Where tree and I were however seemed dry, the sides of the hole if possibly damp certainly not leaking wet.
“Further investigation required,” I told the tree.
I worked my way crouched, then crawling, around the trunk. The sides of the hole seemed solid except where a lower bough had penetrated.. I went, wriggling on green needles, into the narrow gap and the dark.
Now my youngest daughter is a worrier, a conjuror-up of worst-case scenarios. One of which is that, on my lonesome hill walks, I might break a leg, have a heart attack, be assaulted by a rampaging squirrel or an out-of-sorts deer. So she has supplied me with a rescue kit. I refuse to take the mobile phone as I don't want it going off and frightening the wildlife. Which happened the first time I had it with me, a call from the service provider asking what I thought of their service.
Ever since I have left the phone, uncharged, at home. But I do take with me in my small backpack the compass, foil blanket (folds down to wallet size), Swiss army penknife, flint fire-starter, Kendal cake (in tin), whistle and – of importance here – a wind-up torch.
Unclipping its handle, I wound up the torch.
In the torch's white light the opening, mostly dry soil, sloped away from me and into deeper darkness.
I lied there on the green needles – smell of pine as invigorating down there as above – looked down that miniature hill of soil and stones and tried to work out what to do. There was no way I could climb the sheer sides of the sinkhole. And it was too big, sides too far apart, too unchimney-like for me to push feet-and-back up through to the top. I could blow my whistle for days and no-one would hear. Maybe when the Coal Board came to cap off the sinkhole the workers might stop their engines long enough to hear. But that could be weeks away. Often walking the paths and tracks I could be a month or more not seeing any other walker.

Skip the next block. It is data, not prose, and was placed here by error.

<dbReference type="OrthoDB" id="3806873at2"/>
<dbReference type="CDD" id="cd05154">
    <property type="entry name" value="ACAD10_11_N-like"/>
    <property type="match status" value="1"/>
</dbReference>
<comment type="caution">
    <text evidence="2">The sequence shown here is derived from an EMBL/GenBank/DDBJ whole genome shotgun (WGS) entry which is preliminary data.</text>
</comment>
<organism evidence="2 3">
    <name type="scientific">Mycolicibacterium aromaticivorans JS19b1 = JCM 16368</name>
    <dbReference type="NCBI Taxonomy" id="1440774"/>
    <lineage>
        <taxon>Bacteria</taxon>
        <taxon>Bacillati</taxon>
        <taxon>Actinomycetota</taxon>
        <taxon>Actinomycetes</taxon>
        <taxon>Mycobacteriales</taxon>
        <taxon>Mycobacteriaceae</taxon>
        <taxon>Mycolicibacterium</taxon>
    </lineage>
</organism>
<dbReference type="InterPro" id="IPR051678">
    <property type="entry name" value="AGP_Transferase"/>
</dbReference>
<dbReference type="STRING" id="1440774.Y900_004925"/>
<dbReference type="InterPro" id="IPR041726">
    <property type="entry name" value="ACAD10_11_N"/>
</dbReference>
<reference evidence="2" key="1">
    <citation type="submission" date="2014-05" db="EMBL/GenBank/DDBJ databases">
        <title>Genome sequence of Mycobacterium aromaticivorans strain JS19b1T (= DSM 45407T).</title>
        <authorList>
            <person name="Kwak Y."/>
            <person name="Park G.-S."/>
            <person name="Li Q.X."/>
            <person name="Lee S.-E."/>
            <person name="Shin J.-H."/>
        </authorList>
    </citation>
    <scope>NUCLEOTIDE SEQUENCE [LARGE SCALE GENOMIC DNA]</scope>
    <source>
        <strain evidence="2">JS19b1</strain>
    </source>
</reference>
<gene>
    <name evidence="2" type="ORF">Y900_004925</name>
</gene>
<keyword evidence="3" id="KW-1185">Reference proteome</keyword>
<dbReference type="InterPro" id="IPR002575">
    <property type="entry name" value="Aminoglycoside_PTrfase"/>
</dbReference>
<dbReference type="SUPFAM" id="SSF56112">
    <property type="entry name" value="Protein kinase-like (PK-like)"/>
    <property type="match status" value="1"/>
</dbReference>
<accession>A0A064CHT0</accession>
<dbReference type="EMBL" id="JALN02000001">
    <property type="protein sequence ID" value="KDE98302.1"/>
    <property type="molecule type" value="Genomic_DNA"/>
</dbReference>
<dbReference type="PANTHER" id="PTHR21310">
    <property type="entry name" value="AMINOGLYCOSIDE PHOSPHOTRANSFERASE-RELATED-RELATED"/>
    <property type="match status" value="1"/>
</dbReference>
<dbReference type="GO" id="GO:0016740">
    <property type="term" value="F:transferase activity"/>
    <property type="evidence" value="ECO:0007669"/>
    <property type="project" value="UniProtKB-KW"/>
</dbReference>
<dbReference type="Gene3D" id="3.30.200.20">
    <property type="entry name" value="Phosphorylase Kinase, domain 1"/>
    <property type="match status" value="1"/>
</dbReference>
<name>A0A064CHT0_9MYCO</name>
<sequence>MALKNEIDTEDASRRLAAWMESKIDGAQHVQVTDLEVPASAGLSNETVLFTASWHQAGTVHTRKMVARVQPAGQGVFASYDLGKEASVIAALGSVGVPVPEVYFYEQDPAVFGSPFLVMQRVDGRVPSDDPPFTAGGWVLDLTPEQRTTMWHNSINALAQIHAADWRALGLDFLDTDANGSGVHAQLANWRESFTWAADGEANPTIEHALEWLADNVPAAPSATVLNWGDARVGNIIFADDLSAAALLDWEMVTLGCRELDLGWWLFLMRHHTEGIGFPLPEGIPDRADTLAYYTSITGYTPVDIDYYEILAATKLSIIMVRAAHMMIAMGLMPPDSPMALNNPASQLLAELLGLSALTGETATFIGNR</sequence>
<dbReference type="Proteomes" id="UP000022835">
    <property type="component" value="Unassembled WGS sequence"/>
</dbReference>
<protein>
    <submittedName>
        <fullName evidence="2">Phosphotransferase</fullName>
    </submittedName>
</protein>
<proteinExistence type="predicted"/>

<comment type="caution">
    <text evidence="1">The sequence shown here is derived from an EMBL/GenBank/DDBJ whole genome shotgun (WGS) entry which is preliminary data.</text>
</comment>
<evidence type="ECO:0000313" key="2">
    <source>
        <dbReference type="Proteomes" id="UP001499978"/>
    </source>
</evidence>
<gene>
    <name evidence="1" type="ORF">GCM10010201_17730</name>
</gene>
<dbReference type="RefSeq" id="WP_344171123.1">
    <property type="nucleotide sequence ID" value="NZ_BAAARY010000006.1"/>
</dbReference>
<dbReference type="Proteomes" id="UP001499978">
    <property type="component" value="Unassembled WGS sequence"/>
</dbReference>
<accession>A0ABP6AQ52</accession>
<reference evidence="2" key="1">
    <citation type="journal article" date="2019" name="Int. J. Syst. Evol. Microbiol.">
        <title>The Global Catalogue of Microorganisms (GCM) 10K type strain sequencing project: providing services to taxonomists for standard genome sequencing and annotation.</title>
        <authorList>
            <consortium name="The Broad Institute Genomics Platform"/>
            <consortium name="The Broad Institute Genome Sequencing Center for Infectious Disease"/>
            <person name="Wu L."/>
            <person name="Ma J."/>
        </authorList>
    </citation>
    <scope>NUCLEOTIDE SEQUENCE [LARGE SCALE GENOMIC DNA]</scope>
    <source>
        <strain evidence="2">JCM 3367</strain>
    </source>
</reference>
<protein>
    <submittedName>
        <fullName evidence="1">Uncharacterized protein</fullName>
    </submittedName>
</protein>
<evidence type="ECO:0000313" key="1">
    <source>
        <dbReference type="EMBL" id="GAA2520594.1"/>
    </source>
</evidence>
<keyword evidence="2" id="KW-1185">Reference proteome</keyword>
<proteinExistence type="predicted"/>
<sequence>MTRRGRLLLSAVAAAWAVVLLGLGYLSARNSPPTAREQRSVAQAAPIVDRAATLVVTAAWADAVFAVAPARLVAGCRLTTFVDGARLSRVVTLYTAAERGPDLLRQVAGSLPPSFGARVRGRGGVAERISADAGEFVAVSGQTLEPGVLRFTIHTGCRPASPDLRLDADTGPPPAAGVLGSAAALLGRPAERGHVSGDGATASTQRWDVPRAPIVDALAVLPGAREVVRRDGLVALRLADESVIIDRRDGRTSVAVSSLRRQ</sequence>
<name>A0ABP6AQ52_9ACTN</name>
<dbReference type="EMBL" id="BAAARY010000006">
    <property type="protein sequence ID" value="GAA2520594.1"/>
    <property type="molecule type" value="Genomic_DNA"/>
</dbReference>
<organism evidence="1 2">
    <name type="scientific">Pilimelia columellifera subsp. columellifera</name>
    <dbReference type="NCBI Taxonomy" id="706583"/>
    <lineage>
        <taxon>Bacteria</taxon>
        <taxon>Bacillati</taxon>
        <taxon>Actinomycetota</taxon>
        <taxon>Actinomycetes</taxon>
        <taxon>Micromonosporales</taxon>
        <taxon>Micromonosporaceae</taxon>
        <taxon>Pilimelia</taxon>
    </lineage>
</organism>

Seemed I had no option. Twisting onto my side I gave the torch handle a few extra turns, then began belly-slithering down the slope. Which turned out not to be as deep as my torch beam had thought. I had arrived on level ground, in an old mining gallery. Disappearing off into the dark it didn't give me quite room enough to stand erect.
I rewound the torch and shuffled a little further on, glancing back – for comfort as much as orientation – to the diminishing grey-green light of the tree.
I came upon some wooden pit props. Their being wooden made this a very old gallery. Later mines had used pre-stressed concrete and metal sheeting. Here though, because it was so dry, neither props nor lintels had rotted.
A gallery this old would have been dug into the side of the hill. I'd come across more than few collapsed exploratory diggings in my wanderings. No openings though that hadn't collapsed. Although this one could now easily come out into one of the denser fir plantations. A cavity overlooked?